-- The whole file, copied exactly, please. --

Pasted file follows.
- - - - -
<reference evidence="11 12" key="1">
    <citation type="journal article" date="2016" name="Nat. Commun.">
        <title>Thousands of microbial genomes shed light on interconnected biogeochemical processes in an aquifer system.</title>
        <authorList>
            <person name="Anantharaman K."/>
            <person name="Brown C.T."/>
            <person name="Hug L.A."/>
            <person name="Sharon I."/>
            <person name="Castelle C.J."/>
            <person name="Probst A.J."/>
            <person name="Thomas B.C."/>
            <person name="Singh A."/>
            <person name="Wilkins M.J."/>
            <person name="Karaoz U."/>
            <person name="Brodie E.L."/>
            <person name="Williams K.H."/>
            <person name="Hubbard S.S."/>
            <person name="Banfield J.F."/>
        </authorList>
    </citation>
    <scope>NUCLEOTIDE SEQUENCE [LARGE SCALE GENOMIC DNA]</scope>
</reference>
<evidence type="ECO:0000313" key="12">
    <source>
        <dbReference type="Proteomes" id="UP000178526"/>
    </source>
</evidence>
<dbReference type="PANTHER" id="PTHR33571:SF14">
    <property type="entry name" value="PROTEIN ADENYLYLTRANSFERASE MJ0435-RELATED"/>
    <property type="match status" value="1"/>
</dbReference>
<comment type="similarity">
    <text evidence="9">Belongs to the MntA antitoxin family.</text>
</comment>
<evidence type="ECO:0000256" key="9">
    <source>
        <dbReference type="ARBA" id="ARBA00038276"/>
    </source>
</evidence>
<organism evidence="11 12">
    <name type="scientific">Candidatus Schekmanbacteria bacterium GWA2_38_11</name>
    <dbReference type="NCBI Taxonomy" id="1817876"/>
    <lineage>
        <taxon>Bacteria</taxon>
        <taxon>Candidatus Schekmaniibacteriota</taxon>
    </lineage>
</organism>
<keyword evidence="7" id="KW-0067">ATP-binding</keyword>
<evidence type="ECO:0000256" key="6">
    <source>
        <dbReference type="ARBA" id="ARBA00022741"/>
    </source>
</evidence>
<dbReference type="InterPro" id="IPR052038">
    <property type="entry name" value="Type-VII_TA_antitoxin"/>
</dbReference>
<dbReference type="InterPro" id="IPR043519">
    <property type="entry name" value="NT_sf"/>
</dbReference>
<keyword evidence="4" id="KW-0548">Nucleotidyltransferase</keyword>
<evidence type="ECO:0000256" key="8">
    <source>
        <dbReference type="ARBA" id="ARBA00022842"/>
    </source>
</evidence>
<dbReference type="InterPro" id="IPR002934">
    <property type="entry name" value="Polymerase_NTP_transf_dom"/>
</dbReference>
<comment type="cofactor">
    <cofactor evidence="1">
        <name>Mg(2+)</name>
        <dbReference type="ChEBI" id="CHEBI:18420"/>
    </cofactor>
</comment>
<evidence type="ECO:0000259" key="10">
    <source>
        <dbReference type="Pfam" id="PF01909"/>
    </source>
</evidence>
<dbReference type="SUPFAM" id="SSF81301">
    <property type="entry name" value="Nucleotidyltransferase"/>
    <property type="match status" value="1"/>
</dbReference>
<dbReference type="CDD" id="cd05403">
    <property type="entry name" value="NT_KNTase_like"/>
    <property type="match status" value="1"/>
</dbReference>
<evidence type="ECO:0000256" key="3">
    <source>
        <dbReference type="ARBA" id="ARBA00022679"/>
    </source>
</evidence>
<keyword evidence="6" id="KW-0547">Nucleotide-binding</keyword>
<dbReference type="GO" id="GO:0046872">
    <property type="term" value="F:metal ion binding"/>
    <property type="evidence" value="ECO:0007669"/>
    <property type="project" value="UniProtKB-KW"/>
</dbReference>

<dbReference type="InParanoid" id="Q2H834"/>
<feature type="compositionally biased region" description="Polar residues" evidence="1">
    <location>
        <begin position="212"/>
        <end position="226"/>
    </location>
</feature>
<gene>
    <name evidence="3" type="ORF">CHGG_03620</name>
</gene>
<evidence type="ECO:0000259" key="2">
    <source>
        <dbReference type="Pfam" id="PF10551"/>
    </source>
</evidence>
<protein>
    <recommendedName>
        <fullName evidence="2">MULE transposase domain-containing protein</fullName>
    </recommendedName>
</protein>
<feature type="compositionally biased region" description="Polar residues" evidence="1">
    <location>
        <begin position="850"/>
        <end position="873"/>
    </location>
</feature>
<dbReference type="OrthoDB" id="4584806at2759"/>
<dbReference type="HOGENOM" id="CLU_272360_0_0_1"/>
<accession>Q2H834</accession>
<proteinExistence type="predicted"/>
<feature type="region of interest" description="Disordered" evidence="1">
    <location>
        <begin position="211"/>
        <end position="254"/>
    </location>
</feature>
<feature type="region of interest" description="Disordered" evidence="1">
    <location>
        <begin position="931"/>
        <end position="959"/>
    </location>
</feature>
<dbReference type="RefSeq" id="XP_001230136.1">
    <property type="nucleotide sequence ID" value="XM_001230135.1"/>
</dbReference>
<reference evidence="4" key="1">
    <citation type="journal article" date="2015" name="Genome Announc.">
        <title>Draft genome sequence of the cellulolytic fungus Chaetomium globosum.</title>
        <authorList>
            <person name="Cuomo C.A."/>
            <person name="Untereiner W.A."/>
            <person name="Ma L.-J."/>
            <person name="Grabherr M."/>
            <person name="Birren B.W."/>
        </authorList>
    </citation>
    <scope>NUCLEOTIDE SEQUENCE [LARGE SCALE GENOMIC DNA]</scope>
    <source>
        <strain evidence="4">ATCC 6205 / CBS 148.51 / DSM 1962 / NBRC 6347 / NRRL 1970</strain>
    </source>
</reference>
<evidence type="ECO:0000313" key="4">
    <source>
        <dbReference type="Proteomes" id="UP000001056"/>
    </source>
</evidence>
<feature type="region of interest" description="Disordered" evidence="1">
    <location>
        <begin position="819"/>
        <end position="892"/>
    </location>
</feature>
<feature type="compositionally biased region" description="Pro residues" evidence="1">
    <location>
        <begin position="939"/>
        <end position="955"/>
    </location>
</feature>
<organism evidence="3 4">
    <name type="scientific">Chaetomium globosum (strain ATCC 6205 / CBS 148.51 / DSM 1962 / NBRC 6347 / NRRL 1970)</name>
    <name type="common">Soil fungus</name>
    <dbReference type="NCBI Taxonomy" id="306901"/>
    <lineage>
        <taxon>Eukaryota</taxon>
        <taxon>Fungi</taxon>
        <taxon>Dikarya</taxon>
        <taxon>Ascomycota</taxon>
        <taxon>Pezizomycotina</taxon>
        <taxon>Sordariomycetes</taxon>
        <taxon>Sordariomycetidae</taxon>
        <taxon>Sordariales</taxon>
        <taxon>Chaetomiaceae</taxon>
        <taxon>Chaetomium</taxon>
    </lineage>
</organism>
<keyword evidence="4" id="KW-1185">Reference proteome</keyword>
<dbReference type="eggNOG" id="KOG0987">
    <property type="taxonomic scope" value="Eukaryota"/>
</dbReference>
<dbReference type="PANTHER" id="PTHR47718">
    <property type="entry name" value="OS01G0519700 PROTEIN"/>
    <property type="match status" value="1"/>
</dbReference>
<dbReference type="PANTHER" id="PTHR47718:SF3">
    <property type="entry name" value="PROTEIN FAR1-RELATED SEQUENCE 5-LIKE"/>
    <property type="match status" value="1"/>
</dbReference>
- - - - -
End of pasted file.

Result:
<reference evidence="11 12" key="1">
    <citation type="journal article" date="2016" name="Nat. Commun.">
        <title>Thousands of microbial genomes shed light on interconnected biogeochemical processes in an aquifer system.</title>
        <authorList>
            <person name="Anantharaman K."/>
            <person name="Brown C.T."/>
            <person name="Hug L.A."/>
            <person name="Sharon I."/>
            <person name="Castelle C.J."/>
            <person name="Probst A.J."/>
            <person name="Thomas B.C."/>
            <person name="Singh A."/>
            <person name="Wilkins M.J."/>
            <person name="Karaoz U."/>
            <person name="Brodie E.L."/>
            <person name="Williams K.H."/>
            <person name="Hubbard S.S."/>
            <person name="Banfield J.F."/>
        </authorList>
    </citation>
    <scope>NUCLEOTIDE SEQUENCE [LARGE SCALE GENOMIC DNA]</scope>
</reference>
<evidence type="ECO:0000313" key="12">
    <source>
        <dbReference type="Proteomes" id="UP000178526"/>
    </source>
</evidence>
<dbReference type="PANTHER" id="PTHR33571:SF14">
    <property type="entry name" value="PROTEIN ADENYLYLTRANSFERASE MJ0435-RELATED"/>
    <property type="match status" value="1"/>
</dbReference>
<comment type="similarity">
    <text evidence="9">Belongs to the MntA antitoxin family.</text>
</comment>
<evidence type="ECO:0000256" key="9">
    <source>
        <dbReference type="ARBA" id="ARBA00038276"/>
    </source>
</evidence>
<organism evidence="11 12">
    <name type="scientific">Candidatus Schekmanbacteria bacterium GWA2_38_11</name>
    <dbReference type="NCBI Taxonomy" id="1817876"/>
    <lineage>
        <taxon>Bacteria</taxon>
        <taxon>Candidatus Schekmaniibacteriota</taxon>
    </lineage>
</organism>
<keyword evidence="7" id="KW-0067">ATP-binding</keyword>
<evidence type="ECO:0000256" key="6">
    <source>
        <dbReference type="ARBA" id="ARBA00022741"/>
    </source>
</evidence>
<dbReference type="InterPro" id="IPR052038">
    <property type="entry name" value="Type-VII_TA_antitoxin"/>
</dbReference>
<dbReference type="InterPro" id="IPR043519">
    <property type="entry name" value="NT_sf"/>
</dbReference>
<keyword evidence="4" id="KW-0548">Nucleotidyltransferase</keyword>
<evidence type="ECO:0000256" key="8">
    <source>
        <dbReference type="ARBA" id="ARBA00022842"/>
    </source>
</evidence>
<dbReference type="InterPro" id="IPR002934">
    <property type="entry name" value="Polymerase_NTP_transf_dom"/>
</dbReference>
<comment type="cofactor">
    <cofactor evidence="1">
        <name>Mg(2+)</name>
        <dbReference type="ChEBI" id="CHEBI:18420"/>
    </cofactor>
</comment>
<evidence type="ECO:0000259" key="10">
    <source>
        <dbReference type="Pfam" id="PF01909"/>
    </source>
</evidence>
<dbReference type="SUPFAM" id="SSF81301">
    <property type="entry name" value="Nucleotidyltransferase"/>
    <property type="match status" value="1"/>
</dbReference>
<dbReference type="CDD" id="cd05403">
    <property type="entry name" value="NT_KNTase_like"/>
    <property type="match status" value="1"/>
</dbReference>
<evidence type="ECO:0000256" key="3">
    <source>
        <dbReference type="ARBA" id="ARBA00022679"/>
    </source>
</evidence>
<keyword evidence="6" id="KW-0547">Nucleotide-binding</keyword>
<dbReference type="GO" id="GO:0046872">
    <property type="term" value="F:metal ion binding"/>
    <property type="evidence" value="ECO:0007669"/>
    <property type="project" value="UniProtKB-KW"/>
</dbReference>

<dbReference type="InParanoid" id="Q2H834"/>
<feature type="compositionally biased region" description="Polar residues" evidence="1">
    <location>
        <begin position="212"/>
        <end position="226"/>
    </location>
</feature>
<gene>
    <name evidence="3" type="ORF">CHGG_03620</name>
</gene>
<evidence type="ECO:0000259" key="2">
    <source>
        <dbReference type="Pfam" id="PF10551"/>
    </source>
</evidence>
<protein>
    <recommendedName>
        <fullName evidence="2">MULE transposase domain-containing protein</fullName>
    </recommendedName>
</protein>
<feature type="compositionally biased region" description="Polar residues" evidence="1">
    <location>
        <begin position="850"/>
        <end position="873"/>
    </location>
</feature>
<dbReference type="OrthoDB" id="4584806at2759"/>
<dbReference type="HOGENOM" id="CLU_272360_0_0_1"/>
<accession>Q2H834</accession>
<proteinExistence type="predicted"/>
<feature type="region of interest" description="Disordered" evidence="1">
    <location>
        <begin position="211"/>
        <end position="254"/>
    </location>
</feature>
<feature type="region of interest" description="Disordered" evidence="1">
    <location>
        <begin position="931"/>
        <end position="959"/>
    </location>
</feature>
<dbReference type="RefSeq" id="XP_001230136.1">
    <property type="nucleotide sequence ID" value="XM_001230135.1"/>
</dbReference>
<reference evidence="4" key="1">
    <citation type="journal article" date="2015" name="Genome Announc.">
        <title>Draft genome sequence of the cellulolytic fungus Chaetomium globosum.</title>
        <authorList>
            <person name="Cuomo C.A."/>
            <person name="Untereiner W.A."/>
            <person name="Ma L.-J."/>
            <person name="Grabherr M."/>
            <person name="Birren B.W."/>
        </authorList>
    </citation>
    <scope>NUCLEOTIDE SEQUENCE [LARGE SCALE GENOMIC DNA]</scope>
    <source>
        <strain evidence="4">ATCC 6205 / CBS 148.51 / DSM 1962 / NBRC 6347 / NRRL 1970</strain>
    </source>
</reference>
<evidence type="ECO:0000313" key="4">
    <source>
        <dbReference type="Proteomes" id="UP000001056"/>
    </source>
</evidence>
<feature type="region of interest" description="Disordered" evidence="1">
    <location>
        <begin position="819"/>
        <end position="892"/>
    </location>
</feature>
<feature type="compositionally biased region" description="Pro residues" evidence="1">
    <location>
        <begin position="939"/>
        <end position="955"/>
    </location>
</feature>
<organism evidence="3 4">
    <name type="scientific">Chaetomium globosum (strain ATCC 6205 / CBS 148.51 / DSM 1962 / NBRC 6347 / NRRL 1970)</name>
    <name type="common">Soil fungus</name>
    <dbReference type="NCBI Taxonomy" id="306901"/>
    <lineage>
        <taxon>Eukaryota</taxon>
        <taxon>Fungi</taxon>
        <taxon>Dikarya</taxon>
        <taxon>Ascomycota</taxon>
        <taxon>Pezizomycotina</taxon>
        <taxon>Sordariomycetes</taxon>
        <taxon>Sordariomycetidae</taxon>
        <taxon>Sordariales</taxon>
        <taxon>Chaetomiaceae</taxon>
        <taxon>Chaetomium</taxon>
    </lineage>
</organism>
<keyword evidence="4" id="KW-1185">Reference proteome</keyword>
<dbReference type="eggNOG" id="KOG0987">
    <property type="taxonomic scope" value="Eukaryota"/>
</dbReference>
<dbReference type="PANTHER" id="PTHR47718">
    <property type="entry name" value="OS01G0519700 PROTEIN"/>
    <property type="match status" value="1"/>
</dbReference>
<dbReference type="PANTHER" id="PTHR47718:SF3">
    <property type="entry name" value="PROTEIN FAR1-RELATED SEQUENCE 5-LIKE"/>
    <property type="match status" value="1"/>
</dbReference>